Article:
magnetism, unbearably inviting-there to be seen and
possibly known if I am willing to undertake the
expedition.

It was not enough to watch animals, or even to touch them.
I wanted to see their innermost workings, to be inside their
minds, to see and feel and smell and hear the world as they
did. My experiments in "being" an animal were usually carried
out in private, since my mother's tolerance for my animal
behaviors had pretty much vanished by the time I had licked
one too many knees. In playing house with my sisters,
however, these skills and experiments were encouraged, as
they allowed for exciting new story lines to be developed.
Typically, my middle sister would play mother
(a role in which she was and is extremely
fluent), and our youngest sister would accept whatever
role we assigned her. Without exception, I
played the family pet. Sometimes I was a dog,
sometimes a horse, and sometimes, stretching myself to more
exotic roles, I played a cougar or a
lion or a tiger until the requisite fierce
roars had exhausted my throat.
In my lifelong quest for fluency in animal
languages, fluency in Dog was the first and the
easiest. After all, native speakers lived in my
neighborhood and could be readily studied. Whether in
the company of a living, breathing dog or only conjuring
the countless fictional dogs in my head- Bob,
Lad, King, Buck, Lassie-I practiced.
I practiced panting, to the annoyance of my sisters
and to my own dismay when I discovered that
in the company of animals
far from cooling me as I had read it did for dogs,
panting only made me dizzy and left me
wondering if dogs ever hyperventilated as I did.
I tried lapping water and eating from a bowl on the
floor, wishing each time my muzzle were longer and more
suited to the task. I truly loved (and still do]
gnawing on bones from a steak or a chop, and understood
at least in part why dogs look so blissful when
granted such a treat. I practiced not turning my
head when I heard a sound behind me but instead cocking
an ear in that direction. It frustrated me that
lacking highly mobile and visible pinnae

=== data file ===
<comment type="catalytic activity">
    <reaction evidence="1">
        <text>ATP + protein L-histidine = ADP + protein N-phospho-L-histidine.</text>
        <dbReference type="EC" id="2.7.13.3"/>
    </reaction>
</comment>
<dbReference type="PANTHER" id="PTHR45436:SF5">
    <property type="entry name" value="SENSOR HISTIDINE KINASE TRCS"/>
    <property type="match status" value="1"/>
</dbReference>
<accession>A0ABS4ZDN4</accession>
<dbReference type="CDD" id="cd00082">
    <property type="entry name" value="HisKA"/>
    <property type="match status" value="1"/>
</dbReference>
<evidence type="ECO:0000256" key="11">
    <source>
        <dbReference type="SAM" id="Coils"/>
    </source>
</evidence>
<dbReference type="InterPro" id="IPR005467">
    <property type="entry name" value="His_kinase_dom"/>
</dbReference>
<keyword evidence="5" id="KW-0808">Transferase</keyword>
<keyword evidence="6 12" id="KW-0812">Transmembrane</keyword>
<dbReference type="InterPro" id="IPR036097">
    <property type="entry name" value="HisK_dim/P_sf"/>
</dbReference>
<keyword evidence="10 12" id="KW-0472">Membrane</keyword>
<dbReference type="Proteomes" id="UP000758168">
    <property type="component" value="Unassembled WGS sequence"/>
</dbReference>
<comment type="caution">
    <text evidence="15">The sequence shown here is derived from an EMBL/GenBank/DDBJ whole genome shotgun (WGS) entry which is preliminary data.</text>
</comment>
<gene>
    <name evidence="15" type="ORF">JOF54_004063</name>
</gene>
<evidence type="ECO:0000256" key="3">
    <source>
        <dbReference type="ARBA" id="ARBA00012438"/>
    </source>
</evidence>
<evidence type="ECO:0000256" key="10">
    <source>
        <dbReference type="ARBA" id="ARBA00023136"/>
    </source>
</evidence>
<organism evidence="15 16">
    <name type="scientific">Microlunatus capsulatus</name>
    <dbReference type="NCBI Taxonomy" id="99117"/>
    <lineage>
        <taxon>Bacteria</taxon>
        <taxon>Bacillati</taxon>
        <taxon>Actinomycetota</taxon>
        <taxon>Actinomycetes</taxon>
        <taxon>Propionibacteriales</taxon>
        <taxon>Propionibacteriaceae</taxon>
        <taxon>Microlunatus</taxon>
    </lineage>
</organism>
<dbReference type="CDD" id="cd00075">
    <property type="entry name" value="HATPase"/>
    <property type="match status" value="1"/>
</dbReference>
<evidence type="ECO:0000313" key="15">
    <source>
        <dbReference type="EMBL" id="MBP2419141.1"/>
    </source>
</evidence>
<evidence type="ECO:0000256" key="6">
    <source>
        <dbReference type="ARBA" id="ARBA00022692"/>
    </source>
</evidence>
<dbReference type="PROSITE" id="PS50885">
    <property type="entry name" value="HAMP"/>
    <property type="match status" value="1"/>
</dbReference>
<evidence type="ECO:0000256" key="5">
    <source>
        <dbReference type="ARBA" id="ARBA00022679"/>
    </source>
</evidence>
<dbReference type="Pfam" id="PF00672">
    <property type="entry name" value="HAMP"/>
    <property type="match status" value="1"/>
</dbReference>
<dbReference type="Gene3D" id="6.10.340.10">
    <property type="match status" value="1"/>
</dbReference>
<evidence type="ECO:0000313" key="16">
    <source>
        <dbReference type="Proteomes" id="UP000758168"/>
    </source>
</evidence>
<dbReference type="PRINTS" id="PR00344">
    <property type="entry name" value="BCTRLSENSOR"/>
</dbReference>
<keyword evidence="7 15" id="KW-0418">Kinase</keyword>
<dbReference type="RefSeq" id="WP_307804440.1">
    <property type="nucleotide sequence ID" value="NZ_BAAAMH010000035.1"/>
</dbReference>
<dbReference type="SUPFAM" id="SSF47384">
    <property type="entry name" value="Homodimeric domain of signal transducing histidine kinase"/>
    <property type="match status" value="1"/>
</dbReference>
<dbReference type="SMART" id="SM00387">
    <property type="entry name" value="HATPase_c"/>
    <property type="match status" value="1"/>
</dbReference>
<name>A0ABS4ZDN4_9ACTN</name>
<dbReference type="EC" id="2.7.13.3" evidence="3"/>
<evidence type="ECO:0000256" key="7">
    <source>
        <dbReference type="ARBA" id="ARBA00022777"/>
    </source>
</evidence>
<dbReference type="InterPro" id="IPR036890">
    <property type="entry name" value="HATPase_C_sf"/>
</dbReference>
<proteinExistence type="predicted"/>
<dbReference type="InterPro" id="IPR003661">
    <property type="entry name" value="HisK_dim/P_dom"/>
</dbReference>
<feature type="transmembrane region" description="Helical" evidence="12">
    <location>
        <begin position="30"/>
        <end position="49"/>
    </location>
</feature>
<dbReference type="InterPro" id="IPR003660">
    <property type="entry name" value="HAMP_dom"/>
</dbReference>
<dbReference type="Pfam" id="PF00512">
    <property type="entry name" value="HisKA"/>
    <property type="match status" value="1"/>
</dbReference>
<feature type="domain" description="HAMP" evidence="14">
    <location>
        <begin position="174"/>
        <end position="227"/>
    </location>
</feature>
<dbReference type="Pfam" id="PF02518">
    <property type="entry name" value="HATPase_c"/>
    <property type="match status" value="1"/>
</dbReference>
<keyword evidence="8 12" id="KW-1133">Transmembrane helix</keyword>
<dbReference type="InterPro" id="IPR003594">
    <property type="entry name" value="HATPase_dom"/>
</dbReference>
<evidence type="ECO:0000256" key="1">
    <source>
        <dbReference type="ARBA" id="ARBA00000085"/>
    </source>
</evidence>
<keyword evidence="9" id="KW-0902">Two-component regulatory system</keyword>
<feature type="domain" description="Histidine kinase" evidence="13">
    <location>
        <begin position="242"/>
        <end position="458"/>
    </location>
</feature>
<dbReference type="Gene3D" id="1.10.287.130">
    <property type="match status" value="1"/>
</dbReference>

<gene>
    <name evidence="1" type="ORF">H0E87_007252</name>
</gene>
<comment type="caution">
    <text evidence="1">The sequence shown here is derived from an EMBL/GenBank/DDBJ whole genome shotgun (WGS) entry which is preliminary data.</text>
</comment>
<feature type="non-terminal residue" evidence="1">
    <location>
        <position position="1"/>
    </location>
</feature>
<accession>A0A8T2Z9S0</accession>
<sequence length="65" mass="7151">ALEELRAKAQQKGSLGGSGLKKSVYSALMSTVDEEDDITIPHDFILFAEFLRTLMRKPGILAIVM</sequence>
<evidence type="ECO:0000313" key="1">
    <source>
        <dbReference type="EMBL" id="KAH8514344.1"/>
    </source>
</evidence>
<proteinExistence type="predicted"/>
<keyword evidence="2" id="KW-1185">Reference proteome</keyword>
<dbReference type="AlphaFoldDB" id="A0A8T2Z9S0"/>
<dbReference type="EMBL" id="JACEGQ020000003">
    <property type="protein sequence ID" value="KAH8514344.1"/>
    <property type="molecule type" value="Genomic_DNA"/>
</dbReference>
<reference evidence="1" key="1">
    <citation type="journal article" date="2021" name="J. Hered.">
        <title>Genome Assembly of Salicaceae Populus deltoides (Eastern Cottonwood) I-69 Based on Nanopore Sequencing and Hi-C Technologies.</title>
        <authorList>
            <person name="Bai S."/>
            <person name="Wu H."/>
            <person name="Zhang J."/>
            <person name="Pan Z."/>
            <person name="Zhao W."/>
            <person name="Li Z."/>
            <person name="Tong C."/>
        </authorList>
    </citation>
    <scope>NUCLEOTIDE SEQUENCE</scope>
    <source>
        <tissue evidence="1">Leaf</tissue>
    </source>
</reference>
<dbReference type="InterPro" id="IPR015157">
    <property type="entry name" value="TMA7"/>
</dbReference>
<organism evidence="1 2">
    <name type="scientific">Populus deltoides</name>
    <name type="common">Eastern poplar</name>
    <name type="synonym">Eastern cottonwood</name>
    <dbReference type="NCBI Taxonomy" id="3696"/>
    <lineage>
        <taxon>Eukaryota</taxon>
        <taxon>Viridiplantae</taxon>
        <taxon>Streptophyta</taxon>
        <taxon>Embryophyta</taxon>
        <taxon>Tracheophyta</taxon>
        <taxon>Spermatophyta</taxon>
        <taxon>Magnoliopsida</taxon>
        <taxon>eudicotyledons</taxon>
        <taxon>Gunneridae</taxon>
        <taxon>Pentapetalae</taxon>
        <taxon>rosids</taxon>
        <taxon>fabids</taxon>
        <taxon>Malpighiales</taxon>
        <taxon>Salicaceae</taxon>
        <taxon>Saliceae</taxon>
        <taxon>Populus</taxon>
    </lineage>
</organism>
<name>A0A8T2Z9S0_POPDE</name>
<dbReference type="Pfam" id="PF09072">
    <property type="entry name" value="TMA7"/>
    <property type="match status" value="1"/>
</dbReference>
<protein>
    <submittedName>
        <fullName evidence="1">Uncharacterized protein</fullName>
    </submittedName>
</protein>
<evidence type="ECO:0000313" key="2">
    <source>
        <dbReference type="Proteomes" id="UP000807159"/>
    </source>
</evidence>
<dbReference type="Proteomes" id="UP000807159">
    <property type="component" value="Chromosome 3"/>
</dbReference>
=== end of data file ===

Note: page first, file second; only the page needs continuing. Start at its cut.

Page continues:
I was unable to display publicly just how skilled I
had become. Tail wagging presented problems not
easily solved-a rolled shirt or towel gave a
rather dead effect, no matter how much I wiggled my
hindquarters. Ultimately, I settled on a
wag much like my ear movements comrefined, subtle, and
known (most regrettably) only to me.

I perfected several growls, a snarl and a snap that
ended with a delightfully audible click of my teeth
that rarely failed to alarm those at whom it was
directed. My hurt-dog yelp covered the
complete range of having my paw accidentally
stepped upon to mortally wounded and was realistic enough to stop
people in midstep. And of course, my barks were convincing-so
much so that I was occasionally employed to bark menacingly
if my parents weren't home and someone came to the
door. In college, my one-man "dog fights"
were guaranteed to liven up a boring night in the dorm
bathroom. It's amazing how easily you can convince
otherwise intelligent people that there are two poodles
at war in a shower stall.
There were other languages to be mastered as well.
Horses eclipsed even dogs on my passion
scale, and when at age ten I began riding

lessons, a new language of movement,
gesture and sounds opened to me. By age twelve, I
had mastered the basics: the greeting exchange of
slow, careful breaths in each other's nostrils; the
nicker; the whinny; the alarm snort; the head
tosses and snaking neck movements of an annoyed
horse; the slitted eyes and pinned ears of anger;
even the high-headed, wide- eyed sideways
retreat of a spooked horse. To this day, when
startled, I sometimes revert to a horselike shying.
Annoying childhood pranksters attempting to dunk
my head into the water fountain while I was drinking
failed to realize that I had my ears turned back
to hear them. They were always surprised when, as any
horse might, I kicked them with
great accuracy. Of course if they'd been able
to speak Horse, they would have seen the pinned ears and the
slitted eyes and known that they'd been given fair
warning.
My only regret in learning the basics of
Horse when I did was that it came too late to be
truly useful. Between ages six and eight, I worked
on my most ambitious role-the simultaneous
roles of a Canadian Mountie, his horse, and his
dog. If at that tender age I had known more than
rudimentary Horse, my gallops through the
neighborhood would have had far more authenticity.